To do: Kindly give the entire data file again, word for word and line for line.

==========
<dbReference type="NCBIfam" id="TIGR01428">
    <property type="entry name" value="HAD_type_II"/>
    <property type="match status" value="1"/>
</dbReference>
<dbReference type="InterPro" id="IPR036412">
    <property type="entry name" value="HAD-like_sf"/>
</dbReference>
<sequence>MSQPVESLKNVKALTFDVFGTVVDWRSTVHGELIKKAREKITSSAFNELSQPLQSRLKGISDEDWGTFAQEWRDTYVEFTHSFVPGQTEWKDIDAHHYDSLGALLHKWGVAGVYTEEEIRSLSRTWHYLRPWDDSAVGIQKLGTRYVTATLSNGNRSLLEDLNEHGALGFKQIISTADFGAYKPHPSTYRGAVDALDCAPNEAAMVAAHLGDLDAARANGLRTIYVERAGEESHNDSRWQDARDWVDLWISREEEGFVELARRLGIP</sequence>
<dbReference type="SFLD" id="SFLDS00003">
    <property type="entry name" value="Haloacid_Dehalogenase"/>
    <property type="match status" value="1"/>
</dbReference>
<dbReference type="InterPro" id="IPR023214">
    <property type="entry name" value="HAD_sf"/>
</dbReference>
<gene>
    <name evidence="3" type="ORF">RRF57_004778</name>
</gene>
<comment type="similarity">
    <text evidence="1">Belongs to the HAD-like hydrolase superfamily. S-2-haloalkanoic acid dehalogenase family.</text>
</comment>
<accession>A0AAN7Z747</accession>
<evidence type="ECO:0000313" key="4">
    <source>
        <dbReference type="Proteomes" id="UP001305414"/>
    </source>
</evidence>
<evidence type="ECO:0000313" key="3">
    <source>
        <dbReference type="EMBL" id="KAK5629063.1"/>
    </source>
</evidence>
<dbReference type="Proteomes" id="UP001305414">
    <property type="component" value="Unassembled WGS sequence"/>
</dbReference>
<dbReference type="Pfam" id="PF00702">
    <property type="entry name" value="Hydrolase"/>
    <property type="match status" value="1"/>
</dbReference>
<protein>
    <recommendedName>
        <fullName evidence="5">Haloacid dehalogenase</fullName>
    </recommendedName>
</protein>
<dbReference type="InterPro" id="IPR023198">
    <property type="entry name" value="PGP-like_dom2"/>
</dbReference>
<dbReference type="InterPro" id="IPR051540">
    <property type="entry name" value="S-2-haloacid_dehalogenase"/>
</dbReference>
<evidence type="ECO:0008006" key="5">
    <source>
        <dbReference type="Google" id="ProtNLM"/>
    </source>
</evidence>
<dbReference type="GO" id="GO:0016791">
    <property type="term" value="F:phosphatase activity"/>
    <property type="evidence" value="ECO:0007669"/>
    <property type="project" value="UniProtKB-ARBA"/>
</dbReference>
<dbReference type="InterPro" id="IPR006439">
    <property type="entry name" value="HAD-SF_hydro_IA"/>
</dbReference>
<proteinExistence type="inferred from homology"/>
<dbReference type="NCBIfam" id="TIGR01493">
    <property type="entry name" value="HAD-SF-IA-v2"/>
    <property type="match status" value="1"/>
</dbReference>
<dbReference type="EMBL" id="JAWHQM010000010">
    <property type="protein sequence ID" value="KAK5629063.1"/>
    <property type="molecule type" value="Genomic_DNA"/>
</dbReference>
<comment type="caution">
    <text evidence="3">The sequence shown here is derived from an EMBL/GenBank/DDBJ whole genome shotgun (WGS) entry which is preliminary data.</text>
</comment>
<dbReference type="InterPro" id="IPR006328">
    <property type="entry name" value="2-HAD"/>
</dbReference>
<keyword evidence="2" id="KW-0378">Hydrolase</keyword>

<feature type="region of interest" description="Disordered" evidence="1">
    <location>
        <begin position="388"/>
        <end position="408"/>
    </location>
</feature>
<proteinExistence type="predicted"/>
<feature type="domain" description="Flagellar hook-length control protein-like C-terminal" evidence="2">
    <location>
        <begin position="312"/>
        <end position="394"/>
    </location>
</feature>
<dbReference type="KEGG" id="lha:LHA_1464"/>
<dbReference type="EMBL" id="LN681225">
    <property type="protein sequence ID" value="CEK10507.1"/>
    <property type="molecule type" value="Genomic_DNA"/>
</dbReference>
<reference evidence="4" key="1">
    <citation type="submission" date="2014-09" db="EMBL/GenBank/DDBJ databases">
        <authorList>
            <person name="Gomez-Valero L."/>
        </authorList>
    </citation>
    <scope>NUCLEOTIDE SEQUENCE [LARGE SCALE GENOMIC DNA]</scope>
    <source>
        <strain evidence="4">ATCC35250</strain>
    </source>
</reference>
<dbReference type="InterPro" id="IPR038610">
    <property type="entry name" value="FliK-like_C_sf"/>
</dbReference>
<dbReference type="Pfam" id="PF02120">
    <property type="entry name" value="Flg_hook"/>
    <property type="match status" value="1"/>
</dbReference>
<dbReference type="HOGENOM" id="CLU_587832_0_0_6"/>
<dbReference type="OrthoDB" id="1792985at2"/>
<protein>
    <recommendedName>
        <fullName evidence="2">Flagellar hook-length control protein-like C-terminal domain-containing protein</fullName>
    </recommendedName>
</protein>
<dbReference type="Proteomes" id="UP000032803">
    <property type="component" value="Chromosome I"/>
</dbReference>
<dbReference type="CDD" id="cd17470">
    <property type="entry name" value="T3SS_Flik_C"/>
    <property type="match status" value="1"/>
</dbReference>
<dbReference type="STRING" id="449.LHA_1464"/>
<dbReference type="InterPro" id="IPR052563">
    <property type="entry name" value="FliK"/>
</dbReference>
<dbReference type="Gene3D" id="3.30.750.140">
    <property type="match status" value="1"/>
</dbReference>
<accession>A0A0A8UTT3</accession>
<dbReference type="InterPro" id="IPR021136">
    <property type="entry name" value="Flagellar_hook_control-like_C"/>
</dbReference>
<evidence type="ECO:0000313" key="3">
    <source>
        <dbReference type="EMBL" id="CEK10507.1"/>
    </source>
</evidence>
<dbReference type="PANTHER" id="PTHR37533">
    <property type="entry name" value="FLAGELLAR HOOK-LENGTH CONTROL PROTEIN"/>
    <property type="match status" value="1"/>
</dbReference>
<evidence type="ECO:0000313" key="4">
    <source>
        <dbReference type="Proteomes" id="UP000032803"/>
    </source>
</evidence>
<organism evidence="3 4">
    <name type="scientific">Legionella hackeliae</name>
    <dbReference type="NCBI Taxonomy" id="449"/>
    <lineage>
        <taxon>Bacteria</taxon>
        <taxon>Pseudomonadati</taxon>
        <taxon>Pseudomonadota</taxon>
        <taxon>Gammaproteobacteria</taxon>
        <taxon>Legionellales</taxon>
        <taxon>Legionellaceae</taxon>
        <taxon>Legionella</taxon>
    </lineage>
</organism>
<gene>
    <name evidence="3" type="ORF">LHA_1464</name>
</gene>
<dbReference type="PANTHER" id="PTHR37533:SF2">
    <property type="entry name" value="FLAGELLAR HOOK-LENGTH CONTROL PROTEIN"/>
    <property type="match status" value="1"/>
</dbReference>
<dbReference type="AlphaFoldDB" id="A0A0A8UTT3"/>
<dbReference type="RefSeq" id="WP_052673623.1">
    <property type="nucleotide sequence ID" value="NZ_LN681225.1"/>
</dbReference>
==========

<dbReference type="NCBIfam" id="TIGR01428">
    <property type="entry name" value="HAD_type_II"/>
    <property type="match status" value="1"/>
</dbReference>
<dbReference type="InterPro" id="IPR036412">
    <property type="entry name" value="HAD-like_sf"/>
</dbReference>
<sequence>MSQPVESLKNVKALTFDVFGTVVDWRSTVHGELIKKAREKITSSAFNELSQPLQSRLKGISDEDWGTFAQEWRDTYVEFTHSFVPGQTEWKDIDAHHYDSLGALLHKWGVAGVYTEEEIRSLSRTWHYLRPWDDSAVGIQKLGTRYVTATLSNGNRSLLEDLNEHGALGFKQIISTADFGAYKPHPSTYRGAVDALDCAPNEAAMVAAHLGDLDAARANGLRTIYVERAGEESHNDSRWQDARDWVDLWISREEEGFVELARRLGIP</sequence>
<dbReference type="SFLD" id="SFLDS00003">
    <property type="entry name" value="Haloacid_Dehalogenase"/>
    <property type="match status" value="1"/>
</dbReference>
<dbReference type="InterPro" id="IPR023214">
    <property type="entry name" value="HAD_sf"/>
</dbReference>
<gene>
    <name evidence="3" type="ORF">RRF57_004778</name>
</gene>
<comment type="similarity">
    <text evidence="1">Belongs to the HAD-like hydrolase superfamily. S-2-haloalkanoic acid dehalogenase family.</text>
</comment>
<accession>A0AAN7Z747</accession>
<evidence type="ECO:0000313" key="4">
    <source>
        <dbReference type="Proteomes" id="UP001305414"/>
    </source>
</evidence>
<evidence type="ECO:0000313" key="3">
    <source>
        <dbReference type="EMBL" id="KAK5629063.1"/>
    </source>
</evidence>
<dbReference type="Proteomes" id="UP001305414">
    <property type="component" value="Unassembled WGS sequence"/>
</dbReference>
<dbReference type="Pfam" id="PF00702">
    <property type="entry name" value="Hydrolase"/>
    <property type="match status" value="1"/>
</dbReference>
<protein>
    <recommendedName>
        <fullName evidence="5">Haloacid dehalogenase</fullName>
    </recommendedName>
</protein>
<dbReference type="InterPro" id="IPR023198">
    <property type="entry name" value="PGP-like_dom2"/>
</dbReference>
<dbReference type="InterPro" id="IPR051540">
    <property type="entry name" value="S-2-haloacid_dehalogenase"/>
</dbReference>
<evidence type="ECO:0008006" key="5">
    <source>
        <dbReference type="Google" id="ProtNLM"/>
    </source>
</evidence>
<dbReference type="GO" id="GO:0016791">
    <property type="term" value="F:phosphatase activity"/>
    <property type="evidence" value="ECO:0007669"/>
    <property type="project" value="UniProtKB-ARBA"/>
</dbReference>
<dbReference type="InterPro" id="IPR006439">
    <property type="entry name" value="HAD-SF_hydro_IA"/>
</dbReference>
<proteinExistence type="inferred from homology"/>
<dbReference type="NCBIfam" id="TIGR01493">
    <property type="entry name" value="HAD-SF-IA-v2"/>
    <property type="match status" value="1"/>
</dbReference>
<dbReference type="EMBL" id="JAWHQM010000010">
    <property type="protein sequence ID" value="KAK5629063.1"/>
    <property type="molecule type" value="Genomic_DNA"/>
</dbReference>
<comment type="caution">
    <text evidence="3">The sequence shown here is derived from an EMBL/GenBank/DDBJ whole genome shotgun (WGS) entry which is preliminary data.</text>
</comment>
<dbReference type="InterPro" id="IPR006328">
    <property type="entry name" value="2-HAD"/>
</dbReference>
<keyword evidence="2" id="KW-0378">Hydrolase</keyword>

<feature type="region of interest" description="Disordered" evidence="1">
    <location>
        <begin position="388"/>
        <end position="408"/>
    </location>
</feature>
<proteinExistence type="predicted"/>
<feature type="domain" description="Flagellar hook-length control protein-like C-terminal" evidence="2">
    <location>
        <begin position="312"/>
        <end position="394"/>
    </location>
</feature>
<dbReference type="KEGG" id="lha:LHA_1464"/>
<dbReference type="EMBL" id="LN681225">
    <property type="protein sequence ID" value="CEK10507.1"/>
    <property type="molecule type" value="Genomic_DNA"/>
</dbReference>
<reference evidence="4" key="1">
    <citation type="submission" date="2014-09" db="EMBL/GenBank/DDBJ databases">
        <authorList>
            <person name="Gomez-Valero L."/>
        </authorList>
    </citation>
    <scope>NUCLEOTIDE SEQUENCE [LARGE SCALE GENOMIC DNA]</scope>
    <source>
        <strain evidence="4">ATCC35250</strain>
    </source>
</reference>
<dbReference type="InterPro" id="IPR038610">
    <property type="entry name" value="FliK-like_C_sf"/>
</dbReference>
<dbReference type="Pfam" id="PF02120">
    <property type="entry name" value="Flg_hook"/>
    <property type="match status" value="1"/>
</dbReference>
<dbReference type="HOGENOM" id="CLU_587832_0_0_6"/>
<dbReference type="OrthoDB" id="1792985at2"/>
<protein>
    <recommendedName>
        <fullName evidence="2">Flagellar hook-length control protein-like C-terminal domain-containing protein</fullName>
    </recommendedName>
</protein>
<dbReference type="Proteomes" id="UP000032803">
    <property type="component" value="Chromosome I"/>
</dbReference>
<dbReference type="CDD" id="cd17470">
    <property type="entry name" value="T3SS_Flik_C"/>
    <property type="match status" value="1"/>
</dbReference>
<dbReference type="STRING" id="449.LHA_1464"/>
<dbReference type="InterPro" id="IPR052563">
    <property type="entry name" value="FliK"/>
</dbReference>
<dbReference type="Gene3D" id="3.30.750.140">
    <property type="match status" value="1"/>
</dbReference>
<accession>A0A0A8UTT3</accession>
<dbReference type="InterPro" id="IPR021136">
    <property type="entry name" value="Flagellar_hook_control-like_C"/>
</dbReference>
<evidence type="ECO:0000313" key="3">
    <source>
        <dbReference type="EMBL" id="CEK10507.1"/>
    </source>
</evidence>
<dbReference type="PANTHER" id="PTHR37533">
    <property type="entry name" value="FLAGELLAR HOOK-LENGTH CONTROL PROTEIN"/>
    <property type="match status" value="1"/>
</dbReference>
<evidence type="ECO:0000313" key="4">
    <source>
        <dbReference type="Proteomes" id="UP000032803"/>
    </source>
</evidence>
<organism evidence="3 4">
    <name type="scientific">Legionella hackeliae</name>
    <dbReference type="NCBI Taxonomy" id="449"/>
    <lineage>
        <taxon>Bacteria</taxon>
        <taxon>Pseudomonadati</taxon>
        <taxon>Pseudomonadota</taxon>
        <taxon>Gammaproteobacteria</taxon>
        <taxon>Legionellales</taxon>
        <taxon>Legionellaceae</taxon>
        <taxon>Legionella</taxon>
    </lineage>
</organism>
<gene>
    <name evidence="3" type="ORF">LHA_1464</name>
</gene>
<dbReference type="PANTHER" id="PTHR37533:SF2">
    <property type="entry name" value="FLAGELLAR HOOK-LENGTH CONTROL PROTEIN"/>
    <property type="match status" value="1"/>
</dbReference>
<dbReference type="AlphaFoldDB" id="A0A0A8UTT3"/>
<dbReference type="RefSeq" id="WP_052673623.1">
    <property type="nucleotide sequence ID" value="NZ_LN681225.1"/>
</dbReference>